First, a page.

7. ^ Boehm, Ingrid (August 2008). "Seafood Allergy and Radiocontrast Media: Are Physicians Propagating a Myth?". The American Journal of Medicine (Elsevier) 121 (8): e19. doi:10.1016/j.amjmed.2008.03.035. PMID 18691465. http://linkinghub.elsevier.com/retrieve/pii/S0002934308003537. 
  8. ^ Carr, Denis H.; Archi C. Walker (1984). "Contrast Media Reactions: experimental evidence against the allergy theory". British Journal of Radiology (British Institute of Radiology) 57 (678): 469–473. doi:10.1259/0007-1285-57-678-46. PMID 6722447. http://bjr.birjournals.org/cgi/content/abstract/57/678/469. 

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См. также в других словарях:

  • contrast medium — n a substance (as a solution of iodine or suspension of barium sulfate) comparatively opaque to X rays that is introduced into the body (as by injection or swallowing) to contrast an internal part (as the gastrointestinal tract, kidneys, or blood …   Medical dictionary

  • contrast medium — contrast agent a substance administered to enhance the visibility of structures (i.e. increase the contrast) during imaging. In radiography a positive contrast agent (e.g. barium sulphate or a water soluble iodine containing compound) increases… …   The new mediacal dictionary

  • contrast medium — Med. a radiopaque substance injected into a part of the body, as the stomach or duodenum, to provide a contrasting background for the tissues in an x ray or fluoroscopic examination. [1950 55] * * * Substance comparatively opaque to X rays, which …   Universalium

  • contrast medium — noun a substance that is opaque to x rays; when administered it allows a radiologist to examine the organ or tissue it fills • Syn: ↑contrast material • Hypernyms: ↑medium …   Useful english dictionary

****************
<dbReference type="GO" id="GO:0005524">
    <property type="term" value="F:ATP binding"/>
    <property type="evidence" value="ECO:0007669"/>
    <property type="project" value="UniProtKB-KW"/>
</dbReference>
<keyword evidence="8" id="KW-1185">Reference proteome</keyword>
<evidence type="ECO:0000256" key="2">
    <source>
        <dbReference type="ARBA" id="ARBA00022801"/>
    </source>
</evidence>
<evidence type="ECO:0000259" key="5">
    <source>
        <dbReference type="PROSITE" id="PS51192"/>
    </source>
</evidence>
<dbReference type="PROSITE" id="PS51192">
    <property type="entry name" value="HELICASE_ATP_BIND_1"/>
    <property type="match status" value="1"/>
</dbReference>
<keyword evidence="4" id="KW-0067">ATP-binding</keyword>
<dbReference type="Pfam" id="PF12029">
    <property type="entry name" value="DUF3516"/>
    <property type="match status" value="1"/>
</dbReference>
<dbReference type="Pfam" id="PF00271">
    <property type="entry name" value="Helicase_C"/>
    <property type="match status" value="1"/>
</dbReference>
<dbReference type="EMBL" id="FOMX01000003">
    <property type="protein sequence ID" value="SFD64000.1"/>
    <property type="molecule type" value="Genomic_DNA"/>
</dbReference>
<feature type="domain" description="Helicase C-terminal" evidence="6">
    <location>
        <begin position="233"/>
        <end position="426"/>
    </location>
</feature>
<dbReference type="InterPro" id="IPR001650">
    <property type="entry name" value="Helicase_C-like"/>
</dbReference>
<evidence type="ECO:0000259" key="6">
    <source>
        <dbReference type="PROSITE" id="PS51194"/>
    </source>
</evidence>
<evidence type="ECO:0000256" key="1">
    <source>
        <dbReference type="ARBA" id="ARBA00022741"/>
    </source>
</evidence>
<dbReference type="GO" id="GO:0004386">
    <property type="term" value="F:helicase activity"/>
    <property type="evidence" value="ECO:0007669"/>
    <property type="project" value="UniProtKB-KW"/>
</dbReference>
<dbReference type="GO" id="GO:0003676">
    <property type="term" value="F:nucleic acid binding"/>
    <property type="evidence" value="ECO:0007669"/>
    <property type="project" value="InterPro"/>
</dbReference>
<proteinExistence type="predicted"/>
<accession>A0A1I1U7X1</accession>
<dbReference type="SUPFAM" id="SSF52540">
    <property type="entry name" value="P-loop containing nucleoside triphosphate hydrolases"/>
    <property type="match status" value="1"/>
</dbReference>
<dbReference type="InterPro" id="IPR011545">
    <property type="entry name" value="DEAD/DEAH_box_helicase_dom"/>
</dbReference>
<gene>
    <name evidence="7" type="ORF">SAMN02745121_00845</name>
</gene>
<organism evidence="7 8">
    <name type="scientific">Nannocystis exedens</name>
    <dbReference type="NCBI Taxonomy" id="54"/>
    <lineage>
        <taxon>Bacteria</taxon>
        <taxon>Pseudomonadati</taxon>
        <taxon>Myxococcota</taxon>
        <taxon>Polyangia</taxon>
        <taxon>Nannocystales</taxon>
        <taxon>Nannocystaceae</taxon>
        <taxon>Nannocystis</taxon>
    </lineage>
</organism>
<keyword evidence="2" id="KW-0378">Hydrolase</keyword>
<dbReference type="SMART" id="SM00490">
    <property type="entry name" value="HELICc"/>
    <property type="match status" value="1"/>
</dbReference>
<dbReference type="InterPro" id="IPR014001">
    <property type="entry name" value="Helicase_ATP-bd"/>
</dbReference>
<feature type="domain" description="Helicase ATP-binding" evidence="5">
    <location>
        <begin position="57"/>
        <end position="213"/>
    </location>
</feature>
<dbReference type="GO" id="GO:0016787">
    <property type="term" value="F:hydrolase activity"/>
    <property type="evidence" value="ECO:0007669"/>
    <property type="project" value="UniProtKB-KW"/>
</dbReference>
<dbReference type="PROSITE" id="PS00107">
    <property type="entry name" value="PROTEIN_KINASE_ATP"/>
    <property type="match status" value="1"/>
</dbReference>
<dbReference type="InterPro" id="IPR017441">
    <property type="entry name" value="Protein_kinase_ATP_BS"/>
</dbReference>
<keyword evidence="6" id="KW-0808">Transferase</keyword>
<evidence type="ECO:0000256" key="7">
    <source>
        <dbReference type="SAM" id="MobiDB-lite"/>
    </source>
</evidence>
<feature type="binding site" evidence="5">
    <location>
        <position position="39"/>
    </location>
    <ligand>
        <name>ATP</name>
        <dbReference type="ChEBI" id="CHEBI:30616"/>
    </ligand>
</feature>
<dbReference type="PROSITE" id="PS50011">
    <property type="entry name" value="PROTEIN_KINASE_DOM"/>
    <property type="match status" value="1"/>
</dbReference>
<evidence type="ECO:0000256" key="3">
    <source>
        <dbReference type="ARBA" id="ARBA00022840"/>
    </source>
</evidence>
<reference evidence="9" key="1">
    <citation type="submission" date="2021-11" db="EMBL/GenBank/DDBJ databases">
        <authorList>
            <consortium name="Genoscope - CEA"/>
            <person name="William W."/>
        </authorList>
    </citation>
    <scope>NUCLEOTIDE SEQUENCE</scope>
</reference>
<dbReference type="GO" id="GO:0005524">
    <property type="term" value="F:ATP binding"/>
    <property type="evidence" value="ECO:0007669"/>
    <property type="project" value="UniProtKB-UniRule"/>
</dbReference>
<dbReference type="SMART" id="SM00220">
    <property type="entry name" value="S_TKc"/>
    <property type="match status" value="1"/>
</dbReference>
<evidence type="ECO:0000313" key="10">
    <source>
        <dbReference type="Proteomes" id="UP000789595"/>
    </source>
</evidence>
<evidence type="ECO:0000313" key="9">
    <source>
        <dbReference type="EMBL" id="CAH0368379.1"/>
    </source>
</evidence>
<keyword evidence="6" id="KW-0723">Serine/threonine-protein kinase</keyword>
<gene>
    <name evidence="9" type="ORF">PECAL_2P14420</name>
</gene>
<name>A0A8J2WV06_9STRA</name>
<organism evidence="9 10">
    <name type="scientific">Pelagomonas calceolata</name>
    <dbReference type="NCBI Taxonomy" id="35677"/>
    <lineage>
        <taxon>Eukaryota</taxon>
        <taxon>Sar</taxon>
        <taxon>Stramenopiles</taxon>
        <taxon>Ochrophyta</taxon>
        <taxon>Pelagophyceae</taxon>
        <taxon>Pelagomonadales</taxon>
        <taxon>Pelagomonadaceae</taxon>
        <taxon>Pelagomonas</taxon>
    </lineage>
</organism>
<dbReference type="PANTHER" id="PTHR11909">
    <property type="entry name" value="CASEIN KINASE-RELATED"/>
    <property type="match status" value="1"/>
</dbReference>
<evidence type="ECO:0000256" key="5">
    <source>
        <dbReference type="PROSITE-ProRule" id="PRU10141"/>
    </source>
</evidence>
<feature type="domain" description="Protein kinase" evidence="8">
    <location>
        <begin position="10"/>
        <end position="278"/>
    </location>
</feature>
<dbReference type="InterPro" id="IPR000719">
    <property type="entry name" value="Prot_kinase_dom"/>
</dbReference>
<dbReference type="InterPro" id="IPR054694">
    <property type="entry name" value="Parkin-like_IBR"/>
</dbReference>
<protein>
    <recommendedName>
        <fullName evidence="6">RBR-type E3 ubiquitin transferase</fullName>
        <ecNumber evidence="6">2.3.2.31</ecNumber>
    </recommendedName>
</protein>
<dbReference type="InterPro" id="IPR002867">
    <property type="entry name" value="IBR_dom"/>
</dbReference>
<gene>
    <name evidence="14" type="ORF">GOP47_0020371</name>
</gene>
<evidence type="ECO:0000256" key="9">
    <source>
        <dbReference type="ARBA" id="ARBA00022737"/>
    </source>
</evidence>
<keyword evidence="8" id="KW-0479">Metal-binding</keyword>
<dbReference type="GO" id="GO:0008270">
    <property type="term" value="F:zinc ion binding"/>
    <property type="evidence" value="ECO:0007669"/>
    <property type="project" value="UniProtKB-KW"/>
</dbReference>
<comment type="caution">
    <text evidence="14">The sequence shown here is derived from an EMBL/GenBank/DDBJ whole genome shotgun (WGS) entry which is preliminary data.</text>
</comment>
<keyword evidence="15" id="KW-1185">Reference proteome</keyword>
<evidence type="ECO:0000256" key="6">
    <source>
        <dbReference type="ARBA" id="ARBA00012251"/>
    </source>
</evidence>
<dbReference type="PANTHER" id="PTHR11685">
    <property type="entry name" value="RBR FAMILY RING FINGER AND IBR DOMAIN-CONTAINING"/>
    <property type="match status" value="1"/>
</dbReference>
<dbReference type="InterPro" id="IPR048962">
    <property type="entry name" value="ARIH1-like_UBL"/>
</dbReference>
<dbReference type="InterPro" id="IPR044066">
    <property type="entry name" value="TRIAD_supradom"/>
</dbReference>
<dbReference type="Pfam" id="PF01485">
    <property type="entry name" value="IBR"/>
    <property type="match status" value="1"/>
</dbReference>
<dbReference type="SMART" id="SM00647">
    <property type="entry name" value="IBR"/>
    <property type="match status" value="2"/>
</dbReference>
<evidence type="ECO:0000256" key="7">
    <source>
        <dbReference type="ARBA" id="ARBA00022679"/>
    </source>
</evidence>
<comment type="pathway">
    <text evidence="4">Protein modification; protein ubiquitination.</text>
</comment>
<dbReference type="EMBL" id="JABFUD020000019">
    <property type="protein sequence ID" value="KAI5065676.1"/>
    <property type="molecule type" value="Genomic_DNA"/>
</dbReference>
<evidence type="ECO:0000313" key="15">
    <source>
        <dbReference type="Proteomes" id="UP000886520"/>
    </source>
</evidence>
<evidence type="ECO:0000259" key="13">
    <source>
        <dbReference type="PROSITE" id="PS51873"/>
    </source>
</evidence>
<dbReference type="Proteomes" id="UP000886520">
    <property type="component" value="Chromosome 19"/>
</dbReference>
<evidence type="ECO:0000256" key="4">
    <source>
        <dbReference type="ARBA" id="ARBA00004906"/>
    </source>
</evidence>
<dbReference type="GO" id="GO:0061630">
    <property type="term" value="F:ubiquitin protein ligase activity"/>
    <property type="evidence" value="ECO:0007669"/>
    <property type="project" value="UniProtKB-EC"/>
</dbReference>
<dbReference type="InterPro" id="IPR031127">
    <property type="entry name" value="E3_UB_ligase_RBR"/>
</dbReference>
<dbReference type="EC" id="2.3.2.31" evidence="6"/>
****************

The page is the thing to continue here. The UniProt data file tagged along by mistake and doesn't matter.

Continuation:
• contrast medium — noun Any substance, such as barium sulfate, used in radiography to increase the visibility of internal structures …   Wiktionary

  • contrast medium — noun Medicine a substance introduced into a part of the body in order to improve the visibility of internal structures during radiography …   English new terms dictionary

  • contrast medium — con′trast me dium n. med a radiopaque substance introduced into a part of the body to provide a contrasting background for the tissues in an x ray examination • Etymology: 1950–55 …   From formal English to slang

  • Вещество Контрастное (Contrast Medium) — любое вещество, применяемое для улучшения видимости структур организма во время проведения рентгенологического обследования. Барий, принимаемый внутрь или вводимый клизмой и позволяющий увидеть на рентгенограмме пищеварительный тракт, является… …   Медицинские термины

  • contrast agent — contrast medium …   The new mediacal dictionary

  • Contrast-enhanced ultrasound — (CEUS) is the application of ultrasound contrast medium to traditional medical sonography. Ultrasound contrast agents rely on the different ways in which sound waves are reflected from interfaces between substances. This may be the surface of a… …   Wikipedia